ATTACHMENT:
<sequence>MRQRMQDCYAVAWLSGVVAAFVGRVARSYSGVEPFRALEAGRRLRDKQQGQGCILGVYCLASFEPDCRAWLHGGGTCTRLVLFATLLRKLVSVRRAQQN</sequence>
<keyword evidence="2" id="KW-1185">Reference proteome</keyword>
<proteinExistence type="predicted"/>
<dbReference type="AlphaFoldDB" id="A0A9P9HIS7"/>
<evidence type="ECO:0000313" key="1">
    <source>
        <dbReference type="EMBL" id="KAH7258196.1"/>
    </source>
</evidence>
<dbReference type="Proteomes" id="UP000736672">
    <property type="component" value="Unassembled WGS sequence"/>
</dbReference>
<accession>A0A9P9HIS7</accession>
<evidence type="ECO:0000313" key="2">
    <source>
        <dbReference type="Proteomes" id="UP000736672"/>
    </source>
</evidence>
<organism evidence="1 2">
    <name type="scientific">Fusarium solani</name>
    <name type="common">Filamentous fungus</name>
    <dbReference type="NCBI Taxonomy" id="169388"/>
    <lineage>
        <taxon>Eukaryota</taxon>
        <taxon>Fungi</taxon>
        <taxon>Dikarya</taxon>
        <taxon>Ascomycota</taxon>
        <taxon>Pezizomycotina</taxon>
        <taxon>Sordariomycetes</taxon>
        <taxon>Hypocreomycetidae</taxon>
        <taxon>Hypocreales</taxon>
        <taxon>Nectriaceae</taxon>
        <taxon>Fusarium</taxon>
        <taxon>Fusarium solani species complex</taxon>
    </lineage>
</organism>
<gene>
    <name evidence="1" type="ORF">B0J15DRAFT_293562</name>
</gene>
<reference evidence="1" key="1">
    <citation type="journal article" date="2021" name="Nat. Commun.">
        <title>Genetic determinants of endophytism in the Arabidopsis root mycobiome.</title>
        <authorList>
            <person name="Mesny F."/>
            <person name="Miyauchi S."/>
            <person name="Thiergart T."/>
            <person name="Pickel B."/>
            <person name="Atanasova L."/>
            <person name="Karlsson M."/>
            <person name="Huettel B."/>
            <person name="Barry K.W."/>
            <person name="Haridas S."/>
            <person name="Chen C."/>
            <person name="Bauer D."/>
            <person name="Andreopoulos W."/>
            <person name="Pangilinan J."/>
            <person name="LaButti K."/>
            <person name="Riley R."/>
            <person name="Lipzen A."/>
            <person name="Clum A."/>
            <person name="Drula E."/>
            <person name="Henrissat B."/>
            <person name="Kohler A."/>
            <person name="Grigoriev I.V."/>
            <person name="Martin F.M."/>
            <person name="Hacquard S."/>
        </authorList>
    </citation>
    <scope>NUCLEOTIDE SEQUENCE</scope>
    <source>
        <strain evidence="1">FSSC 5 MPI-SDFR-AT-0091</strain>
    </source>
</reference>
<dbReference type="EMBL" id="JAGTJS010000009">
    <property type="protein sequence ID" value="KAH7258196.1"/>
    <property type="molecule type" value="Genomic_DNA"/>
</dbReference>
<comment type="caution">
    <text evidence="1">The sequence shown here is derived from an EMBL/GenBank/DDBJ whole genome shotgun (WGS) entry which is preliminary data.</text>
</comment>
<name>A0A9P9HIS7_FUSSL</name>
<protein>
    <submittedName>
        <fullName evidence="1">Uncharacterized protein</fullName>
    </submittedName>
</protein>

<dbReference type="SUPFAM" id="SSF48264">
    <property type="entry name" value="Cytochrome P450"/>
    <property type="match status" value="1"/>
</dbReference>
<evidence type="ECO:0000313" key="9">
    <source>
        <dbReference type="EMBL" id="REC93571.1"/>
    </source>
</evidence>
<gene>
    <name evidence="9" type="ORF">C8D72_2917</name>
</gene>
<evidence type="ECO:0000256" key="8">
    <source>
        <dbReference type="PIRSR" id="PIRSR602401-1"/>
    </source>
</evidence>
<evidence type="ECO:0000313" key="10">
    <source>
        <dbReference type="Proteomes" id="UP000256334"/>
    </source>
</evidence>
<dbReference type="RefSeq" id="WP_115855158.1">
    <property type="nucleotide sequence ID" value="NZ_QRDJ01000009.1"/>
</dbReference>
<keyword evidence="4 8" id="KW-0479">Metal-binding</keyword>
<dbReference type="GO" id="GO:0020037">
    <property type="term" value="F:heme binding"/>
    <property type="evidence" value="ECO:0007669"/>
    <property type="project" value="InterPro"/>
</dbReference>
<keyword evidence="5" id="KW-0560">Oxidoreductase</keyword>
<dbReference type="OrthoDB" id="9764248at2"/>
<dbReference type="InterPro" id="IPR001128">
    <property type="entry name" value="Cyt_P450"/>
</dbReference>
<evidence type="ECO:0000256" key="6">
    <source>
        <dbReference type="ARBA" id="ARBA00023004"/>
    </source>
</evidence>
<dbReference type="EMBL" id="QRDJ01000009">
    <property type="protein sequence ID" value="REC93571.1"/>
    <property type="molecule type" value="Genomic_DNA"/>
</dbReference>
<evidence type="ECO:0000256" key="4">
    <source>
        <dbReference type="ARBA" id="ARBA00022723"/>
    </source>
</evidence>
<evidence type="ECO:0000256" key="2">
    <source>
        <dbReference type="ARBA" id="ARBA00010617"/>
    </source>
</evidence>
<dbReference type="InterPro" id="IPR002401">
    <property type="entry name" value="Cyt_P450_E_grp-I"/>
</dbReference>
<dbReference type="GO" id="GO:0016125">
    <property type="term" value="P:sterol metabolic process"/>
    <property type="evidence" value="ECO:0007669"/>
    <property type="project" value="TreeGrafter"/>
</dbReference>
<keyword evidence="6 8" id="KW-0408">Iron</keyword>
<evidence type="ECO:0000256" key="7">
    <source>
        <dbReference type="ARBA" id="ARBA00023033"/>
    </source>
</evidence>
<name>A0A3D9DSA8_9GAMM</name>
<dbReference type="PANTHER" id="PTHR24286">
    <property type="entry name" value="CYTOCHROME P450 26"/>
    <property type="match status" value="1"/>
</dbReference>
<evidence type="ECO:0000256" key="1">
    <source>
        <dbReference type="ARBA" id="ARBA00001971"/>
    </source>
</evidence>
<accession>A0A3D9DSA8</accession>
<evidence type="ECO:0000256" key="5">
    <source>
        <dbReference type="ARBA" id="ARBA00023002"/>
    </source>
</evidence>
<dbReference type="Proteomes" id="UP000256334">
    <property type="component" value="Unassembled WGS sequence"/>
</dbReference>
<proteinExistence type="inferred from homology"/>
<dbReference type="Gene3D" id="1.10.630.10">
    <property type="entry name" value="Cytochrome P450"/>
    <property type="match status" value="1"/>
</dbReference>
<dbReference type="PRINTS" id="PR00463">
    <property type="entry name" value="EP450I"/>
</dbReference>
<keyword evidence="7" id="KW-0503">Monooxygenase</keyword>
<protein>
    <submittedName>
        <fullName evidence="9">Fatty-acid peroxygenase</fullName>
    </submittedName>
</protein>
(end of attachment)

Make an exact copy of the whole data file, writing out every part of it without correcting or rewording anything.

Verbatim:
<sequence>MRQRMQDCYAVAWLSGVVAAFVGRVARSYSGVEPFRALEAGRRLRDKQQGQGCILGVYCLASFEPDCRAWLHGGGTCTRLVLFATLLRKLVSVRRAQQN</sequence>
<keyword evidence="2" id="KW-1185">Reference proteome</keyword>
<proteinExistence type="predicted"/>
<dbReference type="AlphaFoldDB" id="A0A9P9HIS7"/>
<evidence type="ECO:0000313" key="1">
    <source>
        <dbReference type="EMBL" id="KAH7258196.1"/>
    </source>
</evidence>
<dbReference type="Proteomes" id="UP000736672">
    <property type="component" value="Unassembled WGS sequence"/>
</dbReference>
<accession>A0A9P9HIS7</accession>
<evidence type="ECO:0000313" key="2">
    <source>
        <dbReference type="Proteomes" id="UP000736672"/>
    </source>
</evidence>
<organism evidence="1 2">
    <name type="scientific">Fusarium solani</name>
    <name type="common">Filamentous fungus</name>
    <dbReference type="NCBI Taxonomy" id="169388"/>
    <lineage>
        <taxon>Eukaryota</taxon>
        <taxon>Fungi</taxon>
        <taxon>Dikarya</taxon>
        <taxon>Ascomycota</taxon>
        <taxon>Pezizomycotina</taxon>
        <taxon>Sordariomycetes</taxon>
        <taxon>Hypocreomycetidae</taxon>
        <taxon>Hypocreales</taxon>
        <taxon>Nectriaceae</taxon>
        <taxon>Fusarium</taxon>
        <taxon>Fusarium solani species complex</taxon>
    </lineage>
</organism>
<gene>
    <name evidence="1" type="ORF">B0J15DRAFT_293562</name>
</gene>
<reference evidence="1" key="1">
    <citation type="journal article" date="2021" name="Nat. Commun.">
        <title>Genetic determinants of endophytism in the Arabidopsis root mycobiome.</title>
        <authorList>
            <person name="Mesny F."/>
            <person name="Miyauchi S."/>
            <person name="Thiergart T."/>
            <person name="Pickel B."/>
            <person name="Atanasova L."/>
            <person name="Karlsson M."/>
            <person name="Huettel B."/>
            <person name="Barry K.W."/>
            <person name="Haridas S."/>
            <person name="Chen C."/>
            <person name="Bauer D."/>
            <person name="Andreopoulos W."/>
            <person name="Pangilinan J."/>
            <person name="LaButti K."/>
            <person name="Riley R."/>
            <person name="Lipzen A."/>
            <person name="Clum A."/>
            <person name="Drula E."/>
            <person name="Henrissat B."/>
            <person name="Kohler A."/>
            <person name="Grigoriev I.V."/>
            <person name="Martin F.M."/>
            <person name="Hacquard S."/>
        </authorList>
    </citation>
    <scope>NUCLEOTIDE SEQUENCE</scope>
    <source>
        <strain evidence="1">FSSC 5 MPI-SDFR-AT-0091</strain>
    </source>
</reference>
<dbReference type="EMBL" id="JAGTJS010000009">
    <property type="protein sequence ID" value="KAH7258196.1"/>
    <property type="molecule type" value="Genomic_DNA"/>
</dbReference>
<comment type="caution">
    <text evidence="1">The sequence shown here is derived from an EMBL/GenBank/DDBJ whole genome shotgun (WGS) entry which is preliminary data.</text>
</comment>
<name>A0A9P9HIS7_FUSSL</name>
<protein>
    <submittedName>
        <fullName evidence="1">Uncharacterized protein</fullName>
    </submittedName>
</protein>

<dbReference type="SUPFAM" id="SSF48264">
    <property type="entry name" value="Cytochrome P450"/>
    <property type="match status" value="1"/>
</dbReference>
<evidence type="ECO:0000313" key="9">
    <source>
        <dbReference type="EMBL" id="REC93571.1"/>
    </source>
</evidence>
<gene>
    <name evidence="9" type="ORF">C8D72_2917</name>
</gene>
<evidence type="ECO:0000256" key="8">
    <source>
        <dbReference type="PIRSR" id="PIRSR602401-1"/>
    </source>
</evidence>
<evidence type="ECO:0000313" key="10">
    <source>
        <dbReference type="Proteomes" id="UP000256334"/>
    </source>
</evidence>
<dbReference type="RefSeq" id="WP_115855158.1">
    <property type="nucleotide sequence ID" value="NZ_QRDJ01000009.1"/>
</dbReference>
<keyword evidence="4 8" id="KW-0479">Metal-binding</keyword>
<dbReference type="GO" id="GO:0020037">
    <property type="term" value="F:heme binding"/>
    <property type="evidence" value="ECO:0007669"/>
    <property type="project" value="InterPro"/>
</dbReference>
<keyword evidence="5" id="KW-0560">Oxidoreductase</keyword>
<dbReference type="OrthoDB" id="9764248at2"/>
<dbReference type="InterPro" id="IPR001128">
    <property type="entry name" value="Cyt_P450"/>
</dbReference>
<evidence type="ECO:0000256" key="6">
    <source>
        <dbReference type="ARBA" id="ARBA00023004"/>
    </source>
</evidence>
<dbReference type="EMBL" id="QRDJ01000009">
    <property type="protein sequence ID" value="REC93571.1"/>
    <property type="molecule type" value="Genomic_DNA"/>
</dbReference>
<evidence type="ECO:0000256" key="4">
    <source>
        <dbReference type="ARBA" id="ARBA00022723"/>
    </source>
</evidence>
<evidence type="ECO:0000256" key="2">
    <source>
        <dbReference type="ARBA" id="ARBA00010617"/>
    </source>
</evidence>
<dbReference type="InterPro" id="IPR002401">
    <property type="entry name" value="Cyt_P450_E_grp-I"/>
</dbReference>
<dbReference type="GO" id="GO:0016125">
    <property type="term" value="P:sterol metabolic process"/>
    <property type="evidence" value="ECO:0007669"/>
    <property type="project" value="TreeGrafter"/>
</dbReference>
<keyword evidence="6 8" id="KW-0408">Iron</keyword>
<evidence type="ECO:0000256" key="7">
    <source>
        <dbReference type="ARBA" id="ARBA00023033"/>
    </source>
</evidence>
<name>A0A3D9DSA8_9GAMM</name>
<dbReference type="PANTHER" id="PTHR24286">
    <property type="entry name" value="CYTOCHROME P450 26"/>
    <property type="match status" value="1"/>
</dbReference>
<evidence type="ECO:0000256" key="1">
    <source>
        <dbReference type="ARBA" id="ARBA00001971"/>
    </source>
</evidence>
<accession>A0A3D9DSA8</accession>
<evidence type="ECO:0000256" key="5">
    <source>
        <dbReference type="ARBA" id="ARBA00023002"/>
    </source>
</evidence>
<dbReference type="Proteomes" id="UP000256334">
    <property type="component" value="Unassembled WGS sequence"/>
</dbReference>
<proteinExistence type="inferred from homology"/>
<dbReference type="Gene3D" id="1.10.630.10">
    <property type="entry name" value="Cytochrome P450"/>
    <property type="match status" value="1"/>
</dbReference>
<dbReference type="PRINTS" id="PR00463">
    <property type="entry name" value="EP450I"/>
</dbReference>
<keyword evidence="7" id="KW-0503">Monooxygenase</keyword>
<protein>
    <submittedName>
        <fullName evidence="9">Fatty-acid peroxygenase</fullName>
    </submittedName>
</protein>